When ringing the door bell or knocking, do not ever stand in front of the door if possible. This actually saved my life once. (Some people shot thru their front door. They did NOT know it was the police at the door. This ended in serious injury but not to me.)

Ring or knock.

When they answer you will be a smiling person at their door. You need to immediately identify yourself.  "Hello, I am Jane Smith with XYZ Realty.  My supervisor sent me here to see if anyone is living here and to see how we might be able to help you."  If you get a good response hand them your business card. Identifying yourself by name and with a card makes people more at ease. Blame the supervisor - it may shift aggression away from you. Don't say the bank sent you. If they are not aware of the foreclosure, express sympathy immediately. Tell them you can't believe that nobody from the bank bothered to notify them. You are on their side and you are there to help them.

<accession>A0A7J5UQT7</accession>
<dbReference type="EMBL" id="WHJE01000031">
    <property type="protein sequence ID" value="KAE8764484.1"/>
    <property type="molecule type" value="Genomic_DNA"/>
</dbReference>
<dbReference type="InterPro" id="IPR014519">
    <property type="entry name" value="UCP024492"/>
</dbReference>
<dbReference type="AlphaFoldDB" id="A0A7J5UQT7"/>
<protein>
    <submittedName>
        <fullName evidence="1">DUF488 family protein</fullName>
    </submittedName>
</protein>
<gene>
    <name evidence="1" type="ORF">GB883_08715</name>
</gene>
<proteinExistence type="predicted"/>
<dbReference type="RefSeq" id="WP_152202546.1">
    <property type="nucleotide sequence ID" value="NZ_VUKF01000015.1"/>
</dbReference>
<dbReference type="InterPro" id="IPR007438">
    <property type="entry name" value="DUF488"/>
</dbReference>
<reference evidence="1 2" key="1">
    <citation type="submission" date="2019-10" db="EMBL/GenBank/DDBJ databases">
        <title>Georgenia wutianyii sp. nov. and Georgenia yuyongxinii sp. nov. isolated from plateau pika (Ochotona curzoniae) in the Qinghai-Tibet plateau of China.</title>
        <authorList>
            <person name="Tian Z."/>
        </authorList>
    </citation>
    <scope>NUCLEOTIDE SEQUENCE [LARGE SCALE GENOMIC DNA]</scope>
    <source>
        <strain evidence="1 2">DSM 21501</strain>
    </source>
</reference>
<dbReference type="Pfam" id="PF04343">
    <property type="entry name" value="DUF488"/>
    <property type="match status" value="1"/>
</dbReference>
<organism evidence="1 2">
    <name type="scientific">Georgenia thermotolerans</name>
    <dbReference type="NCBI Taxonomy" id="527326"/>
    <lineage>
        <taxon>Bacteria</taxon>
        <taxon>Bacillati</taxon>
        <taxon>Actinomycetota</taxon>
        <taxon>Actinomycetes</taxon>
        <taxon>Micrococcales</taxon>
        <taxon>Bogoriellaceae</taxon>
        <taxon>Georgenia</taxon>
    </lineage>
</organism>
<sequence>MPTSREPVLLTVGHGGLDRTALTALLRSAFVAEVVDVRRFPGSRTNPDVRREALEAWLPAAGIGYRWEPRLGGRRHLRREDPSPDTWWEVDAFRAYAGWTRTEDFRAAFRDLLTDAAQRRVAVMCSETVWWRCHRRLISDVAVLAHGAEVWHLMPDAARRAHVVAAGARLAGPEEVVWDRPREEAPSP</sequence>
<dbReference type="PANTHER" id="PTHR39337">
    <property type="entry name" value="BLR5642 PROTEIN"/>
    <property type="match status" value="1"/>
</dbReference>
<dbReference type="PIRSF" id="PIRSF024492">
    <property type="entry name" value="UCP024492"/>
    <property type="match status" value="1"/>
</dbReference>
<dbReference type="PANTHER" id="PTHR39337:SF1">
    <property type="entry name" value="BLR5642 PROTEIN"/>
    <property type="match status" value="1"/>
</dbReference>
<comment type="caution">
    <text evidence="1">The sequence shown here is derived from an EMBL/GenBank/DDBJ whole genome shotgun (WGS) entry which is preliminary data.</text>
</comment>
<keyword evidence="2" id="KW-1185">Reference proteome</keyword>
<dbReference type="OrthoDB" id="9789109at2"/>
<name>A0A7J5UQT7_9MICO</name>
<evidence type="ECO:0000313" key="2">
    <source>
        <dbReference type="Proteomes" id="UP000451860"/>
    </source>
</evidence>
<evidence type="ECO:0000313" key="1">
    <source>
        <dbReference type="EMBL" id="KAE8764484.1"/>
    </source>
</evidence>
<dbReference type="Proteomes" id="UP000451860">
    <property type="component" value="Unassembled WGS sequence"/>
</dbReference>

At the first sign of aggression - leave.

If you feel something is wrong - leave. Your subconscious has been keeping your ancestors alive for thousands of years - do not ignore it.

If the person suddenly walks away from the door out of your view (especially without saying something) - leave. They may be getting a weapon.

If they seem pre-occupied - they may be planning.

If they look up and down the street or hall - they may be looking for witnesses.

Only you can decide the difference between angry and violent. People will get mouthy and call you names. Always let them have the last word as long as you are still accomplishing your task.

Again - most people are good people.

Vacant House Checks